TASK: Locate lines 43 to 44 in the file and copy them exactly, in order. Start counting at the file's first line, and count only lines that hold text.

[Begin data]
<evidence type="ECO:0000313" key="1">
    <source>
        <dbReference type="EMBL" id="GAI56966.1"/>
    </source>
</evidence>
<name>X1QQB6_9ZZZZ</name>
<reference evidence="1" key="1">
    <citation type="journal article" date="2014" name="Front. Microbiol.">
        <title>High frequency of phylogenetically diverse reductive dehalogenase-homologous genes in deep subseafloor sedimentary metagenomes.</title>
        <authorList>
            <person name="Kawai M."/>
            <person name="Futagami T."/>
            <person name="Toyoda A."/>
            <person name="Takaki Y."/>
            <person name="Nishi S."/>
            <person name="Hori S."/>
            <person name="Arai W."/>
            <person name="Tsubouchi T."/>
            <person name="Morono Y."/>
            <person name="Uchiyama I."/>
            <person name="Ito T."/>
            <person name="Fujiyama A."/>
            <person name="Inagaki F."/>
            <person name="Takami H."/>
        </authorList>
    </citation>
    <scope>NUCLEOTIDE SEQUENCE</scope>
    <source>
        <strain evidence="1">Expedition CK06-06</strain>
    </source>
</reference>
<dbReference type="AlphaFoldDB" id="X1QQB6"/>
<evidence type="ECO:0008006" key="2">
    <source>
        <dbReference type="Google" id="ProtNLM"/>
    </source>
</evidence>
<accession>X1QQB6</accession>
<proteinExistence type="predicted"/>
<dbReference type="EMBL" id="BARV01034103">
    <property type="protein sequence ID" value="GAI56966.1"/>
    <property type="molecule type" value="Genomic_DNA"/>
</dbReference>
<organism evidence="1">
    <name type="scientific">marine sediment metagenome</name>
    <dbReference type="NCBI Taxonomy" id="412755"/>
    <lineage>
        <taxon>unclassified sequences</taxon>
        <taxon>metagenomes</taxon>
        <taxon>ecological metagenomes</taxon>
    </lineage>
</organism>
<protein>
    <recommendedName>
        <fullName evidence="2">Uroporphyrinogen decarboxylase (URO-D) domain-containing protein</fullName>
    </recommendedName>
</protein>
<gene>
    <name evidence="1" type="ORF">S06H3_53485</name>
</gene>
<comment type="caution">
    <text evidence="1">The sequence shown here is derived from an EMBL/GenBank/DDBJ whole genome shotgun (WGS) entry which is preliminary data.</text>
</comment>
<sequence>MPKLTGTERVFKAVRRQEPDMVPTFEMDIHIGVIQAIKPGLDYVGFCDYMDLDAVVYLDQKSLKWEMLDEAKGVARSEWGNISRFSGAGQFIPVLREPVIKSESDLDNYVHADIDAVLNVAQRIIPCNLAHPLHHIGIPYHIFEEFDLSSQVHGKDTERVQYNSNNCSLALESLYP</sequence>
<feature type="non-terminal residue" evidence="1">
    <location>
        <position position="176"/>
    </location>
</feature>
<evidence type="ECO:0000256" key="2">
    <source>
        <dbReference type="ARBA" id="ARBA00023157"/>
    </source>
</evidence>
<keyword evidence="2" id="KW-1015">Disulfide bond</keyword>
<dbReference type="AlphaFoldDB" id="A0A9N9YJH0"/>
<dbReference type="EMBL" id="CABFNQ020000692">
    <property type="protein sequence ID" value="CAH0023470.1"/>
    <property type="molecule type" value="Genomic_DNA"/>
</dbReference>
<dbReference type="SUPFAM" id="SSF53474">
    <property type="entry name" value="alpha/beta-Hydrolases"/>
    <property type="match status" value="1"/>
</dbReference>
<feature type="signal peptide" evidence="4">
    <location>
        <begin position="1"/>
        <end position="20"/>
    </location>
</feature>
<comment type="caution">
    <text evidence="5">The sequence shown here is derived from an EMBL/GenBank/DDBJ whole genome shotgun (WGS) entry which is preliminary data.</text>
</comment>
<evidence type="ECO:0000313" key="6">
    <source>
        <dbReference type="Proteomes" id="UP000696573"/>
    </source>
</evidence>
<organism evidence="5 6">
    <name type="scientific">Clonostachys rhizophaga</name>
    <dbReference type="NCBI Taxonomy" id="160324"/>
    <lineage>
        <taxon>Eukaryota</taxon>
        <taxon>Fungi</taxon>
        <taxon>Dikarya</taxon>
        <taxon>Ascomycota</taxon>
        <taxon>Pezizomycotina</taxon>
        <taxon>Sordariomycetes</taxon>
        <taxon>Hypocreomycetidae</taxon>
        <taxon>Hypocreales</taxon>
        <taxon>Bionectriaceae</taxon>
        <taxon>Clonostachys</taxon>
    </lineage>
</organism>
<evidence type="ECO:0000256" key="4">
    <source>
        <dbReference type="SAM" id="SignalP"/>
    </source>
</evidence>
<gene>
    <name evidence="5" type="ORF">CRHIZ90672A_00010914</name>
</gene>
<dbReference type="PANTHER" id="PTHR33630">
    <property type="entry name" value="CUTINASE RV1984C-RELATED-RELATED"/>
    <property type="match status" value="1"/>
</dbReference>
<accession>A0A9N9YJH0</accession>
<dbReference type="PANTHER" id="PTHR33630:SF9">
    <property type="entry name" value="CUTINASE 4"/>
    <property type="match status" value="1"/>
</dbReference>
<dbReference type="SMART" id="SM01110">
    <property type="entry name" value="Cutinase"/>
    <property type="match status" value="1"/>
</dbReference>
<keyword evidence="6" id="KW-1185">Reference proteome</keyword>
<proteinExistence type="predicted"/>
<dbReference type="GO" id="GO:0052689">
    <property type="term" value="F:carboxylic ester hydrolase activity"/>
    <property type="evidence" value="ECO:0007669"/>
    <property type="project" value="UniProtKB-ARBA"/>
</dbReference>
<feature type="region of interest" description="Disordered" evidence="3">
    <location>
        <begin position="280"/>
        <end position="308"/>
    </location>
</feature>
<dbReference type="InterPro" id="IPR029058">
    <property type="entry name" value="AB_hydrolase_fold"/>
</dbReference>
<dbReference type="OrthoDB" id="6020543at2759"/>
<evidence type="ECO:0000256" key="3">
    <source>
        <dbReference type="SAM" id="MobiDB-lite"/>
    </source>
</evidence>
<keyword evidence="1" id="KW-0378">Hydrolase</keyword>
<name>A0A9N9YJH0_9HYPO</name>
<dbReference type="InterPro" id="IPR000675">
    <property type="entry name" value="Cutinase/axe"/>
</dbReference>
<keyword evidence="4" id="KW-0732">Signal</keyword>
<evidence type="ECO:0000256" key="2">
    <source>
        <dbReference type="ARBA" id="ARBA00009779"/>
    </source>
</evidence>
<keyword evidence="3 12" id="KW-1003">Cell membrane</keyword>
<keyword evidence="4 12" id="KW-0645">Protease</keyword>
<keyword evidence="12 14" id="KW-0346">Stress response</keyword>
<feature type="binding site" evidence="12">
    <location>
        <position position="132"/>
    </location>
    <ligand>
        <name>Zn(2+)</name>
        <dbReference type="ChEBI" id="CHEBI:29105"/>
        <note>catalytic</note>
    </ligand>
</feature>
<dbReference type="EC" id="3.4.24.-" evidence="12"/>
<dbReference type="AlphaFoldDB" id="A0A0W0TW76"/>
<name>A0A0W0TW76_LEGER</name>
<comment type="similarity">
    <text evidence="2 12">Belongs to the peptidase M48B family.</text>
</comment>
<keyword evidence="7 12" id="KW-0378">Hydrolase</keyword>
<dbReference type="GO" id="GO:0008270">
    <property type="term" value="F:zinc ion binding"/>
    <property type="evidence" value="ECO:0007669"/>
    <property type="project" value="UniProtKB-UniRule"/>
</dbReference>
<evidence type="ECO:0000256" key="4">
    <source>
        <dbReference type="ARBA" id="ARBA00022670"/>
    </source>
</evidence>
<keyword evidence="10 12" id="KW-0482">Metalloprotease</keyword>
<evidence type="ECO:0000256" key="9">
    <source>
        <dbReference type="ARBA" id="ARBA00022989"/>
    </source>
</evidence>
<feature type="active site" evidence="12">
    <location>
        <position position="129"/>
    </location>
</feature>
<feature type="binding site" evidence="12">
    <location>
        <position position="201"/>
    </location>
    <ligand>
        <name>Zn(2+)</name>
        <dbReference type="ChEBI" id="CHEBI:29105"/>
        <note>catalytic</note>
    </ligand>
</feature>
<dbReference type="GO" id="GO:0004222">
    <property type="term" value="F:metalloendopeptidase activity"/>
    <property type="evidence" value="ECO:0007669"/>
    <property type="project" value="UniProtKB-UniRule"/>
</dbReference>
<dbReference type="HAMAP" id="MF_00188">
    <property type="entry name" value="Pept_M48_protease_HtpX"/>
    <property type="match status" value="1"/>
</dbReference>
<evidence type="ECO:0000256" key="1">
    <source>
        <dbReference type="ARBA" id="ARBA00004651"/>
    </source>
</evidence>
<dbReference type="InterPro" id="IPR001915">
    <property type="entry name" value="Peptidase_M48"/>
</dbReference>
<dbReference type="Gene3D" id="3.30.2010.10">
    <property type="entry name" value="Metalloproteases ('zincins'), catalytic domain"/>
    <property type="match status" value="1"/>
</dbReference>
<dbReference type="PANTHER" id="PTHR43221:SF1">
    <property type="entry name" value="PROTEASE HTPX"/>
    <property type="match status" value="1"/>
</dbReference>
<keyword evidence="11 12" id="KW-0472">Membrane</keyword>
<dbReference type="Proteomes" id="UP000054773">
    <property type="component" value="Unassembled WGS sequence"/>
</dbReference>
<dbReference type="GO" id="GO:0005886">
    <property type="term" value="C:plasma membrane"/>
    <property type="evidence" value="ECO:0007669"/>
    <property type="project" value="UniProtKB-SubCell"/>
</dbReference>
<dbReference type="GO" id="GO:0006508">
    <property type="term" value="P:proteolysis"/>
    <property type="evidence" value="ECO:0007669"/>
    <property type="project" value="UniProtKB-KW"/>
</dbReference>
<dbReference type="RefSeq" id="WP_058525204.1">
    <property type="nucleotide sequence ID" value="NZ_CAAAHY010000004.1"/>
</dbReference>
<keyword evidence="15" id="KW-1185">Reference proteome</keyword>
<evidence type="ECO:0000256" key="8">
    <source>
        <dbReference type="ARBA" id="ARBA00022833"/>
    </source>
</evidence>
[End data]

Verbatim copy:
</dbReference>
<organism evidence="1">